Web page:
The monitoring and measurement of specially designated medical devices is a requirement specific to Japan (reference PAL). MO 169 requires that the identity of the individual or individuals performing any inspection or testing on specially designated medical devices be recorded. The primary reason for this requirement is that if medical devices entering into the Japanese market seriously injure a patient or result in a patient death, PMDA needs to know which individuals within your organization receive a ceremonial sword to fall on (just kidding).
What device manufacturers need to do
From Dr. D’s perspective, regardless of whether the monitoring and measuring applies to processes or products, the approach needs to be effective. The metrics selected must be meaningful and the data collected actually analyzed to ensure the QMS or the manufacturing environment is firing on all cylinders. A problem the doctor sees far too often, while auditing organizations, is the collection of marvelous metrics, with all kind of charts (p-charts, n-charts, etc.); however, the data is months old and management is doing nothing with the data being collected. What in the heck is the point of monitoring and measuring just for the sake of monitoring and measuring, if an organization is not going to use the data to drive continuous improvement? Trust the doctor when I say, it will be just a matter of time until bad things happen to a medical device manufacturer that fails to monitor and measure all aspects of their organization (processes and products). Before Dr. D forgets, and for those of you still interested, the doctor continues to be big on mapping regulations and requirements to the QMS. With that in mind, Table 1.0 contains an example of a mapping matrix relevant to the articles discussed.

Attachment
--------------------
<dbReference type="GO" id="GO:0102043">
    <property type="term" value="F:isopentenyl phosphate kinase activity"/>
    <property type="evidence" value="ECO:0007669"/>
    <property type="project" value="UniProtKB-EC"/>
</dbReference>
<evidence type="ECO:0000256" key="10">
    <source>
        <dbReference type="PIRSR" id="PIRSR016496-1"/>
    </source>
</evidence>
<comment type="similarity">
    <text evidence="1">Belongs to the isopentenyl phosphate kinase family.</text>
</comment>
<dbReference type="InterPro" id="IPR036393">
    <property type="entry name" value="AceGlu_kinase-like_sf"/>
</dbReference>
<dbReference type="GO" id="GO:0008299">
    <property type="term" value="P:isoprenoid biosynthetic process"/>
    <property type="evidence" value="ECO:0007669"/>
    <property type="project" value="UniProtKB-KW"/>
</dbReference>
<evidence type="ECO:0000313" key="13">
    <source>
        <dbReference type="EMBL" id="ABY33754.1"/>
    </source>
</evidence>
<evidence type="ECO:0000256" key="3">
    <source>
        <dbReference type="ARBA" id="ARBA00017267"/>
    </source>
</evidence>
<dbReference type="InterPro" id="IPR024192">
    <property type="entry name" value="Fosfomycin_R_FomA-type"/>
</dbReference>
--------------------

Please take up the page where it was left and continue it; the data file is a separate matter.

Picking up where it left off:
Table 1.0 – Sample Requirements Matrix
 Procedure